While the cost of implementing safety measures such as creating proper chemical storage or repairing electrical hazards might seem unreasonable, the dollar figure must be weighed against how such a cost will impact the business. More importantly, how would a serious injury or death affect the health and mental well-being of the rest of the family and employees?
Once the blueprint is created and labeled, host an emergency response meeting with as many first responders as you can. Police, sheriff, EMS, dispatch and hazmat all have a crucial role in understanding what’s going on in a farming operation.
The location walk-through allows everyone to see potential hazards and understand more about a farm operation. This is an opportunity for all to learn what can happen in a grain bin or manure storage as well as the general farm hazards. It also provides an opportunity for farmers to answer questions, and in some cases, first responders will notice hazardous aspects on the farm and suggest changes.
Establishing and recording grid coordinates for various field entries is ideal because the coordinates can be typed into Google and found instantly. Clear communication is critical – minutes can make the difference in saving a limb, eyesight or a life. Since not all 911 operators ask the same questions in the same order, Foulk suggested having an emergency response sheet to help with the 911 call.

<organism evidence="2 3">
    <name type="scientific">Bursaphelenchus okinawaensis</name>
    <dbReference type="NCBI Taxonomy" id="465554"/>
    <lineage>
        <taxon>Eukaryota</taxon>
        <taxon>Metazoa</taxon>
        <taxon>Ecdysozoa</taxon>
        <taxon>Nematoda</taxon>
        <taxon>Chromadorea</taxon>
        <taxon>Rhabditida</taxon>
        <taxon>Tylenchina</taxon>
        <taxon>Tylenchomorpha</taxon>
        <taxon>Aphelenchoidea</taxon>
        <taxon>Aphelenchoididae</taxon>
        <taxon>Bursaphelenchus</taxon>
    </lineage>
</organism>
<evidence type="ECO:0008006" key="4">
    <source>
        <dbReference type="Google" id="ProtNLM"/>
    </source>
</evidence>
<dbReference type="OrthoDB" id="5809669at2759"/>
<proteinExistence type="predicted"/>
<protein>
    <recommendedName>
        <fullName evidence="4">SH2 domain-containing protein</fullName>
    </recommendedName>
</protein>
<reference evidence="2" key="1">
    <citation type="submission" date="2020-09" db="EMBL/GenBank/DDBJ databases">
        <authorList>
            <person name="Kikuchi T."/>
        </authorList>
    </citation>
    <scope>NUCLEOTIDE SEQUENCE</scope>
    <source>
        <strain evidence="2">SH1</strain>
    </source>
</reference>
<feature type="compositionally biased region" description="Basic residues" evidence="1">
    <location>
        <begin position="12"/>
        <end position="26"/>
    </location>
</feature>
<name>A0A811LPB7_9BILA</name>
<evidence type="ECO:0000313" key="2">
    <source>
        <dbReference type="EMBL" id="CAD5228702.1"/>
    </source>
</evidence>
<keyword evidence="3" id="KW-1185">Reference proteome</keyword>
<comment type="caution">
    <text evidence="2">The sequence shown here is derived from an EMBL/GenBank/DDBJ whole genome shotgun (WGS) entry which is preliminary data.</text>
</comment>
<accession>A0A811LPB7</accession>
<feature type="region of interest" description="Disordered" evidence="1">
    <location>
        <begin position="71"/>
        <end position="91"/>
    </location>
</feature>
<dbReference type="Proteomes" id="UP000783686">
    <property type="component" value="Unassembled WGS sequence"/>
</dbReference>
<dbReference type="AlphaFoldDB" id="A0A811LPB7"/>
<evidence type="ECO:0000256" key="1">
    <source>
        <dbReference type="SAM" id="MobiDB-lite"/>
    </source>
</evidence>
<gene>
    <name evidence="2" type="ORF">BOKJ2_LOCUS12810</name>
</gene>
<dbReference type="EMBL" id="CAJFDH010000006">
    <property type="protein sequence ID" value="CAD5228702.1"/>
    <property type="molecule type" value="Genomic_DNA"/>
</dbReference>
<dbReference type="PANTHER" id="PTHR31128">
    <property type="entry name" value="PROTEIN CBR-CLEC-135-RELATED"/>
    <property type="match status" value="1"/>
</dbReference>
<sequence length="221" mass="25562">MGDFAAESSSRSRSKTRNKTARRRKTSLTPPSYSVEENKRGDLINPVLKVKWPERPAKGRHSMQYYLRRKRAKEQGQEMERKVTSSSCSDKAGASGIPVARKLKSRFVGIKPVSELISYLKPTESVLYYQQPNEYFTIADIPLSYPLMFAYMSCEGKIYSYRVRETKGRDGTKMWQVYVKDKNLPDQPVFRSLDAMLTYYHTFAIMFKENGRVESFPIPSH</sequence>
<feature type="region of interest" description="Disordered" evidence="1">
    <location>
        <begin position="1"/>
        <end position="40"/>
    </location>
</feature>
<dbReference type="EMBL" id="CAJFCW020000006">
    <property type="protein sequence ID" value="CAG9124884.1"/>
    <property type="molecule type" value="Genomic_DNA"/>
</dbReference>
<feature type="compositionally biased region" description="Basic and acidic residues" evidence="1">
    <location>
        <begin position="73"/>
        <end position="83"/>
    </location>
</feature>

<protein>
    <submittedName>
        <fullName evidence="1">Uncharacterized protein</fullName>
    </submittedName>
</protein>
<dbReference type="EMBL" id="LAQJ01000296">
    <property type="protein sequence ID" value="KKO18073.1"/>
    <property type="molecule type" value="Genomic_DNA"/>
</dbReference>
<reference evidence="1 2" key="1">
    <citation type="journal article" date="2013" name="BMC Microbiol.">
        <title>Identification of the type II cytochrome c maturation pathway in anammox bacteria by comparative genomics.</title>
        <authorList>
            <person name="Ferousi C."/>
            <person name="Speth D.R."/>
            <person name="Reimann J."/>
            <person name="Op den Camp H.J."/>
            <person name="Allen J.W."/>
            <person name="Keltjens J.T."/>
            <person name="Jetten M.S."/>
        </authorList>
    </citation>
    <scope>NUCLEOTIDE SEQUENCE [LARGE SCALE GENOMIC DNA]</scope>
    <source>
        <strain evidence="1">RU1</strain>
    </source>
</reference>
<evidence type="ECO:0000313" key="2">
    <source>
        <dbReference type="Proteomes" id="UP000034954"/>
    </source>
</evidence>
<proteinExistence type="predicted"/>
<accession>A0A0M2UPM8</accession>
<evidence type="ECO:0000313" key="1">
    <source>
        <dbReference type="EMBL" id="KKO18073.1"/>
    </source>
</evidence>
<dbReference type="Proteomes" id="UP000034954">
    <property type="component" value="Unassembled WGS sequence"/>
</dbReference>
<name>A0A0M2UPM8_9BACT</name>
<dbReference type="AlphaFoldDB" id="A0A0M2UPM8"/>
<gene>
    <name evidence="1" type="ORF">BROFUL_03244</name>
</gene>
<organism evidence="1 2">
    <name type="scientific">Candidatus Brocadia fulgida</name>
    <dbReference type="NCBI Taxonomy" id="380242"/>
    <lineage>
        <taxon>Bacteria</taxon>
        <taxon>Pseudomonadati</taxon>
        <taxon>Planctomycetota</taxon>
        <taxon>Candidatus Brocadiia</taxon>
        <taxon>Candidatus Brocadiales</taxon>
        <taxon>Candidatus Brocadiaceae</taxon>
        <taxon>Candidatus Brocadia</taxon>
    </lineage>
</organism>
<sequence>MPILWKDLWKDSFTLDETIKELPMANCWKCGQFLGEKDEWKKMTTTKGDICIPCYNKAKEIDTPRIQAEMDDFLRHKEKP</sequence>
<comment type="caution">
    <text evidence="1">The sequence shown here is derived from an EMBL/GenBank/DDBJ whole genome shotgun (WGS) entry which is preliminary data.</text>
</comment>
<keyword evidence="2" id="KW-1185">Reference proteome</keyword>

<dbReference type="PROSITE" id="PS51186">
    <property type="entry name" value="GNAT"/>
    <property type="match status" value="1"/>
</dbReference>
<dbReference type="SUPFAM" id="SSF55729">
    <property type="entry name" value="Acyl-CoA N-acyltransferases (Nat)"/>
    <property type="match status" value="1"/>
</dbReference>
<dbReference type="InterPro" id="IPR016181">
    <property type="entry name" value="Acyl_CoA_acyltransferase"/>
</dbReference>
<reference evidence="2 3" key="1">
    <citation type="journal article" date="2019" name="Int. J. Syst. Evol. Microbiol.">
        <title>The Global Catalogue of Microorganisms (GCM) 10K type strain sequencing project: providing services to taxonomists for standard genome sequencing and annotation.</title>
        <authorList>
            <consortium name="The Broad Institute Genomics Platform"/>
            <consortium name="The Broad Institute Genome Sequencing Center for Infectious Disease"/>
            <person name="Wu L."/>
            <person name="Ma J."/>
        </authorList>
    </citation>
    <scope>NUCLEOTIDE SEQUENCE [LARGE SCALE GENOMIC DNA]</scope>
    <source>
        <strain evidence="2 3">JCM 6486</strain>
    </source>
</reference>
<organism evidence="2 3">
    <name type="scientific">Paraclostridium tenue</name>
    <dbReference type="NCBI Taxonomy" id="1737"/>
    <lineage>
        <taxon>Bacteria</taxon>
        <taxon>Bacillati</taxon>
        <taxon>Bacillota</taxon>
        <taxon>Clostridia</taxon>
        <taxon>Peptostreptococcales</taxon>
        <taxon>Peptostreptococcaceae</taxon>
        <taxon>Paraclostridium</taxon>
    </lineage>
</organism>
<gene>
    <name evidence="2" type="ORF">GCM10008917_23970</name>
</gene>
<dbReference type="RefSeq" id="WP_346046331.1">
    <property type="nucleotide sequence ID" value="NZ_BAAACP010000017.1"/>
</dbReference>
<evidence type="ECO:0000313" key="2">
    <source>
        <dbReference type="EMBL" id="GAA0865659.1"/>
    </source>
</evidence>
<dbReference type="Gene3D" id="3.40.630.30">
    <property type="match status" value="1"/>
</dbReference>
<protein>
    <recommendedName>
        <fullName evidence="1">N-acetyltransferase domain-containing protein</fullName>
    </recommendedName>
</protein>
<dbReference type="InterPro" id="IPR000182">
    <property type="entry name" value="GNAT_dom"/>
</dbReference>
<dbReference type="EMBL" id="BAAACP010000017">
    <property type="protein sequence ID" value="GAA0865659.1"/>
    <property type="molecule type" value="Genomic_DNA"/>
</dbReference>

Foulk’s emergency response sheet includes information that makes it easy for anyone calling 911 to express information clearly and without panic. The sheet is easy to access and is filled in with appropriate answers to each of these points: “There is a [state the emergency] at [address]. My phone number is [__]. I am located at [provide location, surroundings]. Please bring [supplies that might be needed]’ and describe any people involved (male/female, injuries, age, known health issues. Ideally, grid coordinates are provided along with field notes when applicable.
A young or new operator may not be familiar with the intricacies of a field – ditches, gas or electric lines, springs – which all present a hazard that could result in a serious tractor accident. Field mapping can help clarify precise locations. Although 911 can triangulate a location, its reliability is dependent on cell signal strength. Several hundred meters’ variance in location can mean the difference in finding someone who has had a serious accident in time to save them.
Foulk said with the huge increases in technology society’s had, we can’t imagine the technology available years from now. It’s important to remain ahead of the curve to save lives. Preventing an accident can also potentially make a difference in whether a farming operation continues to the next generation.
“We don’t know what we are preventing by implementing some of these measures, but we can measure the safety of an operation by understanding the working environment we’re a part of,” said Foulk. “Change the culture of not accepting the inherent risk in the industry – how do we change this through emergency response planning?”
by Sally Colby